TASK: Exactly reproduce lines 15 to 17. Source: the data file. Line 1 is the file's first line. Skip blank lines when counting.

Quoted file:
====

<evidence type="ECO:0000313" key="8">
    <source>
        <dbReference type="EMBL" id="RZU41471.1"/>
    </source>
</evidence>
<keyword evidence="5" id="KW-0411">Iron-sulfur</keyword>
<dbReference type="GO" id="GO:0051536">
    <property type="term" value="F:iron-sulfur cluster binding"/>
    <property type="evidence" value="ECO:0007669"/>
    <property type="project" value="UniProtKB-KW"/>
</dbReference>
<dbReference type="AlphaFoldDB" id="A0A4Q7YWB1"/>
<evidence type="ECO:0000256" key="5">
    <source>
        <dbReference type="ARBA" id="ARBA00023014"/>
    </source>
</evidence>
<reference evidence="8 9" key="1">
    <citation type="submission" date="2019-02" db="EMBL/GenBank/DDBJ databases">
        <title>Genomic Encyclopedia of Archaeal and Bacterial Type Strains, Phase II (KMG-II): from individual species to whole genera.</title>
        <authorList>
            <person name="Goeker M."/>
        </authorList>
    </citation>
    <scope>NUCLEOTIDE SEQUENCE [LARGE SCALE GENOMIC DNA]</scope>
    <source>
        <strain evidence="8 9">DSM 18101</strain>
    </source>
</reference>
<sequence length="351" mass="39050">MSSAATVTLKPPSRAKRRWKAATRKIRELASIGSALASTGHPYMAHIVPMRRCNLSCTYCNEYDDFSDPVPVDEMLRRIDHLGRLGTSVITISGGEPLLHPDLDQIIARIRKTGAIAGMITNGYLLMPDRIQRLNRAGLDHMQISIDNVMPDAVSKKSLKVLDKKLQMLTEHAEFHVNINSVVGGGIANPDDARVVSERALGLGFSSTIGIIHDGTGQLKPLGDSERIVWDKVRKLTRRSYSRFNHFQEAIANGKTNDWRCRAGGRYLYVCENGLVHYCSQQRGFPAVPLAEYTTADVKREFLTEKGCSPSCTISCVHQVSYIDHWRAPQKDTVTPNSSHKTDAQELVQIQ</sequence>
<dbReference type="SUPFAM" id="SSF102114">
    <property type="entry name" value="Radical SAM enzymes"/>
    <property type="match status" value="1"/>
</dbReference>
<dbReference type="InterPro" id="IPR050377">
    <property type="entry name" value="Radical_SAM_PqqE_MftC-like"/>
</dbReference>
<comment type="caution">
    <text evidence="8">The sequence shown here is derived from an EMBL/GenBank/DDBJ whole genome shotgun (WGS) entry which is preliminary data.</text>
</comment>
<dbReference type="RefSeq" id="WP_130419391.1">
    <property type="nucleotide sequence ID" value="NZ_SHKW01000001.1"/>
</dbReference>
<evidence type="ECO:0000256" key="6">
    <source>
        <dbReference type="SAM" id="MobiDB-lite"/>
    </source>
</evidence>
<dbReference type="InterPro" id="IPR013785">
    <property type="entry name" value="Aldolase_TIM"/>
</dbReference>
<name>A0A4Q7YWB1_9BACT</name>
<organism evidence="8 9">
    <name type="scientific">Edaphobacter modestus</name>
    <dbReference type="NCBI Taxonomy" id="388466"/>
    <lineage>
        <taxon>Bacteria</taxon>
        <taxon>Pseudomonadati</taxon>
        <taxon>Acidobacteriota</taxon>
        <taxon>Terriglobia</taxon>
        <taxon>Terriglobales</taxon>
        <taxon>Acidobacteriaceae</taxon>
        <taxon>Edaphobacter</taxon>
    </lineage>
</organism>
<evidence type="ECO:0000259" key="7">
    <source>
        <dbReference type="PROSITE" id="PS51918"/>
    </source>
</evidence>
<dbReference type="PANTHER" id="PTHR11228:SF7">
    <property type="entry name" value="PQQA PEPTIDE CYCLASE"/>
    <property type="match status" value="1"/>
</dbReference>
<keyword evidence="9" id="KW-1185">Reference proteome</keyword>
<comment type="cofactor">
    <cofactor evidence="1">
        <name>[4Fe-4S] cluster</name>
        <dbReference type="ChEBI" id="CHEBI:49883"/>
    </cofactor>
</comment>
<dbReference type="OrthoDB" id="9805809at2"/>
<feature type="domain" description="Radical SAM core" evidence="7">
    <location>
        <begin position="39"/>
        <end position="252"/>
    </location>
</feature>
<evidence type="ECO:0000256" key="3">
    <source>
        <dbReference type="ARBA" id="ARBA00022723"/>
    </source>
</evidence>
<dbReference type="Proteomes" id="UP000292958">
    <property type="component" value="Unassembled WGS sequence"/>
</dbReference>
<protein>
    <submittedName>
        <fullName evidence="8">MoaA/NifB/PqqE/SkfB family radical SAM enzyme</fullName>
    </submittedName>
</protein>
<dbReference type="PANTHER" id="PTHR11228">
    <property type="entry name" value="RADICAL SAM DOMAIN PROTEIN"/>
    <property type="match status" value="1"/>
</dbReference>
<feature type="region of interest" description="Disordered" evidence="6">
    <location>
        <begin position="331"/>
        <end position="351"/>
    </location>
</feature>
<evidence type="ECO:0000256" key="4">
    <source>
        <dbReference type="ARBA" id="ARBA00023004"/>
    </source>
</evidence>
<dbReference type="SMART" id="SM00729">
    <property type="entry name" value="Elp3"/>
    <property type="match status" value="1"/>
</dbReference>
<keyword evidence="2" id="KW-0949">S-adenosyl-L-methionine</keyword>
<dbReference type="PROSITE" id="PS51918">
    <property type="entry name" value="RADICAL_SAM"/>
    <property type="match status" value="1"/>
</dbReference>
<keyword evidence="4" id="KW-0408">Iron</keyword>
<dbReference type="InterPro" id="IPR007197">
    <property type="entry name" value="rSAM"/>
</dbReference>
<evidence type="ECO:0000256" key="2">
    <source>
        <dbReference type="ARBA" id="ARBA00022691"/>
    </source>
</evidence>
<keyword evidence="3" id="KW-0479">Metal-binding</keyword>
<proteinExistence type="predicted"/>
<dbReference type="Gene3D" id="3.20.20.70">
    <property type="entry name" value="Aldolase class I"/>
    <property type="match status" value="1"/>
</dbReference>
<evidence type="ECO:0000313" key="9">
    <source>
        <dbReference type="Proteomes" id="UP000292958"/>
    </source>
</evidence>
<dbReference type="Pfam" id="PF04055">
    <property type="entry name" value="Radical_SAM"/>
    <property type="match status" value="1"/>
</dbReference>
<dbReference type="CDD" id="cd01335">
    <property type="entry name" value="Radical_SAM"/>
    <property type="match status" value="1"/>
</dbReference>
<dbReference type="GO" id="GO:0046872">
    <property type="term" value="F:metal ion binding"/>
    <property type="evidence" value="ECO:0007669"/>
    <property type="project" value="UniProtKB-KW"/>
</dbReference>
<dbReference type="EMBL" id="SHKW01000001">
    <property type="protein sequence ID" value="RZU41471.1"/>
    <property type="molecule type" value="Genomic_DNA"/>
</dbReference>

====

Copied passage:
        <dbReference type="ARBA" id="ARBA00023014"/>
    </source>
</evidence>